The 2022 hurricane season is in full swing and being prepared for whatever Mother Nature throws our way is essential. This even includes getting the swimming pool or hot tub ready for a storm.
You might think your swimming pool doesn't need to be 'storm ready', but the experts say it definitely does. Overlooking the pool during hurricane preparation can lead to a higher risk of damage to your home or even the pool itself.
1. Take the cover off
Your instinct may be to cover the pool or hot tub ahead of a storm but experts say that's actually the worst thing you can do. The cover, which we normally use to keep debris out of the water, can turn an above-ground pool and hot tub into a flying object in a hurricane. The wind passing over the cover could launch it into the air and into your home. Always take the cover off ahead of a storm.
2. Do not drain the water, fill 'er up!
Tempting though it might be, draining the hot tub or the swimming pool ahead of a storm is a bad idea. The best thing you can do is fill them up as high as possible. Lowering the water will not prevent flooding, it damages the structure of the foundation of the pool and hot tub. An above ground pool or hot tub with a low level of water in it during a hurricane runs the risk of being pushed upwards or floating away.
The same goes for an in-ground pool. Filling the pool gives it weight to keep it in the ground. Empty or low-level pools can 'pop' out of the ground thanks to 'lift' pressure caused by excessive rain. Experts advise you set up a siphon hose in the pool so that you can get the excess water out of the pool if it overflows.
3. Filters off, sanitize, and shock ahead of the storm
Storms have a bad habit of clogging up a pool filter. Powering off the filter and the pumps ahead of a hurricane can help you avoid malfunction or motor over-exertion. Experts also recommend shocking your pool to the max with chlorine or bromine ahead of a hurricane or tropical storm so that the water is ultra-sanitized.
4. Move and tie down loose objects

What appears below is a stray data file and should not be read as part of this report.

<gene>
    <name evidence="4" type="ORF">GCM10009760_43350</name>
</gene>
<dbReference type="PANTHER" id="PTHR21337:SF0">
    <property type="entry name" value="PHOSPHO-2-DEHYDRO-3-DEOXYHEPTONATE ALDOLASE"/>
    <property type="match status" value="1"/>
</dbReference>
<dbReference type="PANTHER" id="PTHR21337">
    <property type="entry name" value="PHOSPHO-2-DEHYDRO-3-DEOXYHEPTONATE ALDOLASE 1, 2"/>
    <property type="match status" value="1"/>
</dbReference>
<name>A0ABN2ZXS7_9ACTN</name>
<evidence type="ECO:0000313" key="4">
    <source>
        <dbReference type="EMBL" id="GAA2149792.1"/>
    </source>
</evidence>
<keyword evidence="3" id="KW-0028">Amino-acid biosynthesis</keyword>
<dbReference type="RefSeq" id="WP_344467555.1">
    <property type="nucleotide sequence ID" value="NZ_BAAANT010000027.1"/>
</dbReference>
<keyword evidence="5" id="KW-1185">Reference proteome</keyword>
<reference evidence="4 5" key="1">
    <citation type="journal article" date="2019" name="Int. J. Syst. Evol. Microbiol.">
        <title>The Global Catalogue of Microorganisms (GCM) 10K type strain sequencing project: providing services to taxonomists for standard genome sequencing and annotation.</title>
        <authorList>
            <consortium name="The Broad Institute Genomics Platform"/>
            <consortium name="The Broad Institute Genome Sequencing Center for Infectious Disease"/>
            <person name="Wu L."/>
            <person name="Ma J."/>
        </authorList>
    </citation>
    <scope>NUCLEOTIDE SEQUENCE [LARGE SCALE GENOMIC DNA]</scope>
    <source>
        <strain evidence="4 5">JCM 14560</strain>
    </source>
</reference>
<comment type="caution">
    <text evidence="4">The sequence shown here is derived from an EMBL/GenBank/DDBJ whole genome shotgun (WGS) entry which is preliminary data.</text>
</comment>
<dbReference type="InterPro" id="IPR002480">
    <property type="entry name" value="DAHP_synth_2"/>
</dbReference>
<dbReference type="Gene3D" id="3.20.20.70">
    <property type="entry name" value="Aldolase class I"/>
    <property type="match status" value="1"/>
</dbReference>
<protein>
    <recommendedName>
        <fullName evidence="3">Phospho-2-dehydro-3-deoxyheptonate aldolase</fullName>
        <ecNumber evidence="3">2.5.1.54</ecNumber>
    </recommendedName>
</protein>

This seems like an obvious part of planning ahead for a storm but when it comes to pools and hot tubs, the list can be endless. Chairs, tables, decorations, pool cleaning tools, even skimmer lids, all have to be secured before a storm hits. Pool experts recommend removing or screwing down skimmer lids tightly ahead of a hurricane.
Next, check the fence or enclosure for loose posts and make repairs. If you have any signs or decorations around the pool, take them down because in high winds. They're going to become a flying object that could hit your home.
It's better to put all outdoor furniture inside your home. Only as a last resort should you put the pool furniture or cleaning tools into the pool. Anything left inside the pool can damage the pool liner as it gets knocked around during the storm.
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5. Turn off the power to the pool equipment
Circuit breakers at the main panel need to be shut off completely to stop anything from operating during a hurricane. Pool experts say you can run the pumps and filters while the weather is calm. However, once the high winds, lightning and rain arrive, turn the circuit breaker off at the main panel and leave it off until the storm passes.
6. Wrap and protect the equipment
This is when your wrapping expertise pays off. The pump motor, time clock, light transformers, and heater all have to be wrapped in waterproof plastic then sealed before a hurricane. If you live in a flood-prone zone, it is best to disconnect the devices and take them to a dry area.
It's also worth the effort to clean up the area around the equipment pad. Keeping the pad clear will let water drain away freely from that expensive equipment once the hurricane force winds and torrential rain arrive.
7. Check and protect your pool screen enclosure
This may be the easiest step of all. Damage to the screen enclosure can be prevented if you make a 'vent' in the screen to let wind flow through. Experts say you can also remove panels on opposite sides to give wind a place to flow through.
Experts say following these steps can help prevent damage to your pool, hot tub, and even your home when a hurricane hits.
This article originally appeared on Palm Beach Post: How to prepare your pool and hot tub ahead of a hurricane